I'm trying to work out resistor values for a voltage divider, I've used small voltage dividers in the past no worries but this ones a bit bigger than I've done in the past and I cant think of how to work out the individual values. that may also have something to do with me trying to work it out at 1am
I'm using a voltage divider so I can setup multiple buttons on a single analog input. 5 buttons in total.
running of the 5v on the arduino through 6 resistors (in practice may be more to get correct values) the voltage values I'm aiming for are 3.185, 2.695, 2.205, 1.715, 1.225. on the ADC these read 650, 550, 450, 350 and 250 respectively.
I'm sure there has to be a way (apart from trial and error) to work this out. but it isn't coming to me... :~
OK, it's not complicated, just rather tedious and repeated application of basic ohms law formula. Your voltage divider will have to have 6 series resistors to obtain your desired five output voltages. First you have to start with what you want the total series resistance to be as that will determine the source impedeance of the network. In the case of arduino analog input pins it's desirable for the driving source to have a 10,000 ohm or less impedenace, so we will set 10,000 ohm for the total series resistance. Do draw a series string of six resistors wired between +5vdc at the top of the top resistor and ground to the bottom of the bottom resistor. Label the resistors R1 to R6 from top to bottom. Next you determine the total series current that will flow through the divider which will be I = 5vdc / 10,000 ohms = .0005 amps. Now starting from the bottom resistor R6 calculate for individual resistor value by voltage drop / series current. So for R6 R= 1.225 / .0005 = 2,450 ohms. Next calculate for R5 which is voltage drop across R5 (1.715 - 1.225) = .490 volts and solve for R5 resistance as .490 / .0005 = 980 ohms. Repeat this process until all the resistors are solved for. A check of your work is to add all the resistors values together and check that the results are equal to 10,000 ohms.
So final answers are:
R1 = 3,630 ohms
R2 = 980 ohms
R3 = 980 ohms
R4 = 980 ohms
R5 = 980 ohms
R6 = 2,450 ohms
I will leave it to you to check my work as it's been many decades sense I had attended my military basic electronics training classes.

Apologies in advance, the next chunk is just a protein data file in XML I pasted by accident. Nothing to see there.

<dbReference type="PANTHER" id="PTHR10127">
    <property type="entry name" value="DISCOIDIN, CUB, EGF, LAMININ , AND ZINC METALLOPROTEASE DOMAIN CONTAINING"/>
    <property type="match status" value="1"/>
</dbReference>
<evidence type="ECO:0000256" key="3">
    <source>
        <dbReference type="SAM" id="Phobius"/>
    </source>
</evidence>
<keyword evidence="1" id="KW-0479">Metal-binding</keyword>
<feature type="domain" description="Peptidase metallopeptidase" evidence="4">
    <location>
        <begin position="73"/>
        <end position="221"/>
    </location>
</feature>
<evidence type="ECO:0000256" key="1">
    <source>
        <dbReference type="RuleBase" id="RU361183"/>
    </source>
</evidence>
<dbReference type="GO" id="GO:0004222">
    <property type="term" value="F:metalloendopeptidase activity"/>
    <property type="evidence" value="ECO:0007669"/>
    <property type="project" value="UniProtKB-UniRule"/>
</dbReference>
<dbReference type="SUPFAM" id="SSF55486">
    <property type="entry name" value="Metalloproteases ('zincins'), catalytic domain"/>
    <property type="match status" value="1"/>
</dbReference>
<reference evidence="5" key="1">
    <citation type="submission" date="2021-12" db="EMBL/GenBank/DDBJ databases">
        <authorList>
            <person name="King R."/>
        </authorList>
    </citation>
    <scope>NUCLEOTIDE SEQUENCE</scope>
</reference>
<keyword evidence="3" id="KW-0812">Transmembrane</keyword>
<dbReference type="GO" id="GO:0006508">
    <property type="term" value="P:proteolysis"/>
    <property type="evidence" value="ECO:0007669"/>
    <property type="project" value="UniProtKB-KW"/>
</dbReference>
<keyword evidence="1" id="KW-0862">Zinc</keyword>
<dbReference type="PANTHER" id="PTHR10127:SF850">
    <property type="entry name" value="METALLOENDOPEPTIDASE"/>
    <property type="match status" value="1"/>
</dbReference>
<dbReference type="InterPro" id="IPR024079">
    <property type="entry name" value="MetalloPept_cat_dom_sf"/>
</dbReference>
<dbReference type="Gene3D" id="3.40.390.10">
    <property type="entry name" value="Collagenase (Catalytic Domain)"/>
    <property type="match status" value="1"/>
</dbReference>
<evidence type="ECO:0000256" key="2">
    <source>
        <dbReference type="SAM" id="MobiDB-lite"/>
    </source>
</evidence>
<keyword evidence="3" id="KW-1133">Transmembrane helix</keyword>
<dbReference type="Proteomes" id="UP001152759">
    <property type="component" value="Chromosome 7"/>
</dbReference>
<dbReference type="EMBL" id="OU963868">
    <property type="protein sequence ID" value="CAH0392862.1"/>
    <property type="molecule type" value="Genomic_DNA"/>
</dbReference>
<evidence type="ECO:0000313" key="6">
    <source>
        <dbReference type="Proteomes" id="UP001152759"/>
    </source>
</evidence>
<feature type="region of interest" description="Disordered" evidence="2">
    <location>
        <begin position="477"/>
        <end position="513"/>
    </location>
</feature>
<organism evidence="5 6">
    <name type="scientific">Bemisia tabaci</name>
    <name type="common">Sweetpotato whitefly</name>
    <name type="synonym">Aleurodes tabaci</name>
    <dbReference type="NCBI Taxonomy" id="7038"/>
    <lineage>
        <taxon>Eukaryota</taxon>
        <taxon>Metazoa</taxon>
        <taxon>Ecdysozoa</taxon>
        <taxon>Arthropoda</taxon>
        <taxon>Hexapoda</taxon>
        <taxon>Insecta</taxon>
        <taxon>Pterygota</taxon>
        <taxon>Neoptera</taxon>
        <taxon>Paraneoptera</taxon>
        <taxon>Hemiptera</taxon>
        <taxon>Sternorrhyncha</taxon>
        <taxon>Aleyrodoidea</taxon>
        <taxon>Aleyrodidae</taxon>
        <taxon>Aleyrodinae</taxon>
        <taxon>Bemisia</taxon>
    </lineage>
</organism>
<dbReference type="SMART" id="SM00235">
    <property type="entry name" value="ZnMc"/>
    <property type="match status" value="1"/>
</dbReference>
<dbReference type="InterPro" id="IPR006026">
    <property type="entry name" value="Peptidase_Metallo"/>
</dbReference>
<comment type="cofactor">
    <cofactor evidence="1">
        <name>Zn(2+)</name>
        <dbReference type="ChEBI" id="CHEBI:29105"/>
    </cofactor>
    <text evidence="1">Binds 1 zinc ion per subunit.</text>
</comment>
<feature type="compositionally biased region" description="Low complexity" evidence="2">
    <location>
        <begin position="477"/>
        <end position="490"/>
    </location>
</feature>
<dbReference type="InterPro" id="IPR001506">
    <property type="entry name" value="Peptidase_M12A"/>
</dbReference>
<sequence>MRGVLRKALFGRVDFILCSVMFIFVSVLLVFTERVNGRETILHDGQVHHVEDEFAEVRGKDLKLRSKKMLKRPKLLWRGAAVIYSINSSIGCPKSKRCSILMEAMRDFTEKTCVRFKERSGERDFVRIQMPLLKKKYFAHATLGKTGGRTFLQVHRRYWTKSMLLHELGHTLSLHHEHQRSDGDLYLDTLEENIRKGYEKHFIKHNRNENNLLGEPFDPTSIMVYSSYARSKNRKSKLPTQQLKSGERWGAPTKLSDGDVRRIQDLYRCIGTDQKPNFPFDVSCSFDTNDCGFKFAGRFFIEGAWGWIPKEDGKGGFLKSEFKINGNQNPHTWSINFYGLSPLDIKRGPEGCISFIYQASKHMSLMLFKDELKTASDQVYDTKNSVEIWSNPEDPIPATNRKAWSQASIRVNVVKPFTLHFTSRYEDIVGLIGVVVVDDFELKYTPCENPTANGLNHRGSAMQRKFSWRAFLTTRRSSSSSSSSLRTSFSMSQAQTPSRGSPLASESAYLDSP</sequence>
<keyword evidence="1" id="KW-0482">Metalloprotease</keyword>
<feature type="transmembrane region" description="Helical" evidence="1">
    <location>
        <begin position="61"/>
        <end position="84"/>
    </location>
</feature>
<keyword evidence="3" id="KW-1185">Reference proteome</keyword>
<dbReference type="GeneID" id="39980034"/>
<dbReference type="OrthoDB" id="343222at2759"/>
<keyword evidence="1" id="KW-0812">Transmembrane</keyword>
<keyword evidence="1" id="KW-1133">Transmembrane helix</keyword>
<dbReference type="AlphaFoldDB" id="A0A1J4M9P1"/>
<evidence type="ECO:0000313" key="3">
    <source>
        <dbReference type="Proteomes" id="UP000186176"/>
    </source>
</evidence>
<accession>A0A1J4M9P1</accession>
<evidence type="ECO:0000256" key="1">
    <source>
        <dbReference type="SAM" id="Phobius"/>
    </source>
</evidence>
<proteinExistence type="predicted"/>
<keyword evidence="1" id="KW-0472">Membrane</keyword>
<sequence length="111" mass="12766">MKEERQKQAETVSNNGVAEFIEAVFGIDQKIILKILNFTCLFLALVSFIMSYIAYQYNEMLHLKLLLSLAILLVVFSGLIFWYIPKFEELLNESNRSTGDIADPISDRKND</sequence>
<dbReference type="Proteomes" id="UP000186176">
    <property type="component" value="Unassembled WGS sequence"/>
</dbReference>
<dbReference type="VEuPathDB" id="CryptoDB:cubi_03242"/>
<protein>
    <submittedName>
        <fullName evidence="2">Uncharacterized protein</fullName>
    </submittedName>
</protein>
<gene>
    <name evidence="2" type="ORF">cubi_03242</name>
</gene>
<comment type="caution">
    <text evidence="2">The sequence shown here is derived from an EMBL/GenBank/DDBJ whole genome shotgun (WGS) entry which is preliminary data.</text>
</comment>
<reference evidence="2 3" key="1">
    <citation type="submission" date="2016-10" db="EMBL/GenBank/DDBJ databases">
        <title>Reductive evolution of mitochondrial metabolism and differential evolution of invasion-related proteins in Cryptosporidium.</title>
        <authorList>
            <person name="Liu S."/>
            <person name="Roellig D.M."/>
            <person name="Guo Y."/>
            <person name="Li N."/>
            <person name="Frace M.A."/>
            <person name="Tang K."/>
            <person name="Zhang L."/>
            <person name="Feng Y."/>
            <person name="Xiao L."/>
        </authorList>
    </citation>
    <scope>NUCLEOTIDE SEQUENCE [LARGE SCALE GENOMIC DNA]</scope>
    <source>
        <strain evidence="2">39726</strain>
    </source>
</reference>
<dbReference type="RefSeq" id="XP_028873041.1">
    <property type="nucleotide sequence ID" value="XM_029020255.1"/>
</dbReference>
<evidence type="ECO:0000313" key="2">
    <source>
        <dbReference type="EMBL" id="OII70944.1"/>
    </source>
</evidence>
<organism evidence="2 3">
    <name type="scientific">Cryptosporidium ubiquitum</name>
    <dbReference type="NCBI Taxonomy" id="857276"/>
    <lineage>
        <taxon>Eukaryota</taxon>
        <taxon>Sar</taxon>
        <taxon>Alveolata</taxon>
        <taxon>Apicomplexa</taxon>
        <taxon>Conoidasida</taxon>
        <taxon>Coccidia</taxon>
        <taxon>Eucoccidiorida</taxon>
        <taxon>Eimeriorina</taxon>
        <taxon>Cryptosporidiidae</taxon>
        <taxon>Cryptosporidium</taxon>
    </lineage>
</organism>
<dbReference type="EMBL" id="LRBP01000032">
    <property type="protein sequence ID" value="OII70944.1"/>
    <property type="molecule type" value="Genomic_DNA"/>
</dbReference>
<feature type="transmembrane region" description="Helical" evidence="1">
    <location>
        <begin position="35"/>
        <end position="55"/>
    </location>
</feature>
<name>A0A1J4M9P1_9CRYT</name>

There are several ways of doing it, but really they all come down to proportions - how big is the slice of cake that each person gets. You know you want the voltage split up into 5 different voltages, so you need to work out what the difference between each of those 5 voltages is and you can then work what value each resistor is proportionally to the others.
I have attached a picture which simplifies your problem, and then works it through until you can find every resistor value based on just one.
In this case, you just have to pick a value of R2, and work out the rest from there.
If you want to use standard values, then you have to use a bit of trial and error to get as close as you can. In this case, if you pick R2 = 1.5k, you get R1 ~= 5.6k, and R6 = 3.75k. R6 can be made approximately with a 470R and a 3.3k resistor in series.
thanks heaps guys, believe it or not, I had actually worked out the method Tom mentioned in my sleep. woke up at about 3am thinking "now why didn't I think of that earlier?" lol. dont know if it's because I have used it before or if I did actually work it out in my sleep but weird either way.
that said, Lefty your approach seems allot simpler. I might try both out myself not only to double check lefty's maths but to also refresh my memory/understanding :).
That is the Finest Kind of learning... Also the way I've worked out Many, many different issues... I usually do my finest work in the shower... and I used to go to work with most of the previous day's issues worked out.
And choosing resistors from an E6 or E12 set that match some ideal ratio can be pretty tricky. There are several calculators out there, but this one is my favourite: